unpatented, prior-art and patenting the extension or improvement. Almost
no patents are on entirely new things with no prior art. The patent only
covers what is new and different. If the owner of the new patent wants to
do anything with their new technology then they must have rights to use
the prior art. This is achieved either through licensing existing patents
or simply using the unpatented, prior-art for free.

If I patent my standard, I will be able to license it for free. But I
will also be able to place restrictions on that license. I can say it is
free only so long as you don't attempt to "embrace and extend" the
standard for proprietary purposes. This is the best of both worlds.
Apr 2 '07 #7

P: n/a
in message <MP************************@news.newsguy.com>, Grant Robertson
('b****@bogus.invalid') wrote:
In article <9f************@gododdin.internal.jasmine.org.uk >,
si***@jasmine.org.uk says...
>People think Tim Berners Lee was foolish for 'giving away' the Web. But
all the inventors of the Web's predecessors are now marginal or out of
business all together, whereas Sir Tim has his knighthood, a great deal
of respect and influence in the community, and a very nice salary, thank
you.

Exactly. I keep telling my friends that Linus Torvolds hasn't made a
penny from licensing Linux, but he always has a job. Now, whether Linux
is patented or not, I don't know. So it may be a bad analogy.
Of course it's not. How could it be? It started out as the apolitical son
of communists in a socialist country deliberately reverse engineering an
existing system - UN*X. It's now significantly different from UN*X in some
interesting ways, and some people claim to have patents on many parts of
it (see for example the ongoing IBM/SCO/Novell litigation). None of these
can or will stop Linux.
Thanks for the info. Something tells me that there wouldn't be such a
brouhaha over who owns patents to XML if W3C had crafted a well
designed patent when they first invented XML years ago.

But no-one would be using XML if they had. XML is only a prolix syntax
for S-Expressions, and S-Expressions, though very flexible, are not the
only flexible expression of data. If XML were encumbered with patents,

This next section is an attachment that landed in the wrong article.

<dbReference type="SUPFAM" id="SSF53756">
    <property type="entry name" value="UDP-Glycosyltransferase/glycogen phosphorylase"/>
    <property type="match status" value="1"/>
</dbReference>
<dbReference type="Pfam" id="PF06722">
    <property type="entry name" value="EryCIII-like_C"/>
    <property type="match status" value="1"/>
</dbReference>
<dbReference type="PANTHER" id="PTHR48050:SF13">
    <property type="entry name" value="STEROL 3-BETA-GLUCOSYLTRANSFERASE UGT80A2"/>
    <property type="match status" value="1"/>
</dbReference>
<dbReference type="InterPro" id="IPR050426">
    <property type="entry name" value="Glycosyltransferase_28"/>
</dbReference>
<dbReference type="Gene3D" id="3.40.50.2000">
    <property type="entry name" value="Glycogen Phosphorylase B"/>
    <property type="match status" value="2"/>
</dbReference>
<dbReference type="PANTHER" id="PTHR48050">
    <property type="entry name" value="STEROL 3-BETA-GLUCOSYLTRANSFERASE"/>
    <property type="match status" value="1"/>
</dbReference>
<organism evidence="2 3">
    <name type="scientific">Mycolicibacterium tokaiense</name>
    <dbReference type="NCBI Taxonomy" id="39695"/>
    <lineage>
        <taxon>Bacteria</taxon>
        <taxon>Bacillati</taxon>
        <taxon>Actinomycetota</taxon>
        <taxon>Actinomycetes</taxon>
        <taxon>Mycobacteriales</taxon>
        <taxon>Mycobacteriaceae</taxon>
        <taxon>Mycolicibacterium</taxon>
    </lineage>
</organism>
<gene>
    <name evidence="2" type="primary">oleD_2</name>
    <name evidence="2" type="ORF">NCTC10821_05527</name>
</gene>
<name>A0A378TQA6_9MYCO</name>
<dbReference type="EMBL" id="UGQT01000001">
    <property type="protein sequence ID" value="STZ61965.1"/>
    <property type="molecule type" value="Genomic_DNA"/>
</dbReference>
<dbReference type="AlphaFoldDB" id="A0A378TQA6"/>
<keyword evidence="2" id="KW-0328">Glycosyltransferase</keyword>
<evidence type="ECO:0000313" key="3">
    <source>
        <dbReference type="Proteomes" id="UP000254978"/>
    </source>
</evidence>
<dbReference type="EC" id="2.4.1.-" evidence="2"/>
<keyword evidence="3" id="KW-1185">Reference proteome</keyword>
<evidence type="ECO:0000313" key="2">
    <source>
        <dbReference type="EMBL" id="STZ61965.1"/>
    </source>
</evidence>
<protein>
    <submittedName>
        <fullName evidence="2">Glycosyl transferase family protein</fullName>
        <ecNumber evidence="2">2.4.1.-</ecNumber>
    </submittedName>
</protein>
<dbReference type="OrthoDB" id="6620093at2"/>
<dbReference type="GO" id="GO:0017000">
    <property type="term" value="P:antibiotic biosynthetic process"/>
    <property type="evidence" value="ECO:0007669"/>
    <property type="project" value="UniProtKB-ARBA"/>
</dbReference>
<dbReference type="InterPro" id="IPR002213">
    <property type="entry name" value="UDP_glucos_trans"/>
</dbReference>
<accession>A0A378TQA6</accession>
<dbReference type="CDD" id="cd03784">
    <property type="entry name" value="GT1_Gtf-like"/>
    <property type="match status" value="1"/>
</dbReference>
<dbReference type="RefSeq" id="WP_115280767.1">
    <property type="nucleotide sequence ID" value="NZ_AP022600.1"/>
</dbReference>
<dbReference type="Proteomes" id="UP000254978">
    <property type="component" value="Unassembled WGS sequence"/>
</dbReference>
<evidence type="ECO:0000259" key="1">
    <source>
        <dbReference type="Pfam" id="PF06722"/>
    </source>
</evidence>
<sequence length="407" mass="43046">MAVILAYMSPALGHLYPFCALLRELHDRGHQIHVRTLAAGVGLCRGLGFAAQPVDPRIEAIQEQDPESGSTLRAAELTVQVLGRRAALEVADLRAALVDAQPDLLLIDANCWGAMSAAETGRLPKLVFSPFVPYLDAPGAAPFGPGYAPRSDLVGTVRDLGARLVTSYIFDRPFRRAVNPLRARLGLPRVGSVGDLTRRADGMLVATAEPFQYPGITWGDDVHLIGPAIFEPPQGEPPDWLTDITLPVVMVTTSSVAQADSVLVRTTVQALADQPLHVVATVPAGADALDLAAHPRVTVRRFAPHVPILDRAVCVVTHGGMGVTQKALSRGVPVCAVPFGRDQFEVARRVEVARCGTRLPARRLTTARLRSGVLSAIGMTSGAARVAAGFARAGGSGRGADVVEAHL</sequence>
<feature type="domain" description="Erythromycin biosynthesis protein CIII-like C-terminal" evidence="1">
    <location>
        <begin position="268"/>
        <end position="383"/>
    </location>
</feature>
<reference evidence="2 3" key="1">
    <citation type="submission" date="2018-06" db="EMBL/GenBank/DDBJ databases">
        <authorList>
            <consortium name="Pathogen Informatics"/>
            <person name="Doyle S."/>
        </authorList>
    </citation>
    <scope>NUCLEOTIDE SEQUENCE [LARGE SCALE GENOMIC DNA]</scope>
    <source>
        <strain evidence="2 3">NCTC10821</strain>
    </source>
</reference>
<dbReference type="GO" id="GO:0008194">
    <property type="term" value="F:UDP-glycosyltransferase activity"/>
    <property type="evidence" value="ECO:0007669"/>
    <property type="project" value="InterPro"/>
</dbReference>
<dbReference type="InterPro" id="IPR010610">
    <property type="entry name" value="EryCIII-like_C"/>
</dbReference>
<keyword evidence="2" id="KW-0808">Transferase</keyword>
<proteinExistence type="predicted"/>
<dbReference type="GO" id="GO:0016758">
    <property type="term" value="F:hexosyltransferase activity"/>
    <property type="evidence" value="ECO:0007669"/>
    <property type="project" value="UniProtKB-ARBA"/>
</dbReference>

we'd all be using something different.

I don't agree with that logic but that is just my opinion. Crayola
patented their crayons but you can still draw lots of pretty pictures
with them.
And you can buy other crayons from other people. A crayon is not a
standard. A standard is something used by a community of independent and
in many cases competing and even hostile bodies in order to allow them to
interact; consequently, a standard does not work unless it has effective
monopoly. Many standards - even many variations on the same standard
(RS232) - are equivalent to no standard.
If the patents are licensed for free, with no restrictions on
how the technology can be used, then there is nothing stopping anyone
from building new patents based on the technology, or just making up new
inventions or standards based on the other patent and never patenting
that new part. Just as there is nothing stopping anyone from extending an
unpatented, prior-art and patenting the extension or improvement. Almost
no patents are on entirely new things with no prior art. The patent only
covers what is new and different. If the owner of the new patent wants to
do anything with their new technology then they must have rights to use
the prior art. This is achieved either through licensing existing patents
or simply using the unpatented, prior-art for free.

If I patent my standard, I will be able to license it for free. But I
will also be able to place restrictions on that license. I can say it is
free only so long as you don't attempt to "embrace and extend" the
standard for proprietary purposes. This is the best of both worlds.
I think you are deluding yourself. In most of the world, software patents
are illegal anyway (as they should be). In the US, where they're not
illegal, as you yourself say the people likely to 'embrace and extend' a
successful standard are Microsoft. Do you think you could afford a battle
with Microsoft in the US courts? How many billion dollars could you
personally afford to pay your lawyers?

--
si***@jasmine.org.uk (Simon Brooke) http://www.jasmine.org.uk/~simon/
"This young man has not the faintest idea how socialists think and does
not begin to understand the mentality of the party he has been elected
to lead. He is quite simply a liberal"
-- Ken Coates MEP (Lab) of Tony Blair

Apr 3 '07 #8

P: n/a
In article <r7************@gododdin.internal.jasmine.org.uk >,
si***@jasmine.org.uk says...
I think you are deluding yourself. In most of the world, software patents
are illegal anyway (as they should be). In the US, where they're not
illegal, as you yourself say the people likely to 'embrace and extend' a
successful standard are Microsoft. Do you think you could afford a battle
with Microsoft in the US courts? How many billion dollars could you
personally afford to pay your lawyers?
Technically, this wouldn't be a software patent. It would be a process
patent. If patents on standards were worthless, do you think Sun would
have patented Open Document Format? Perhaps. Big companies patent how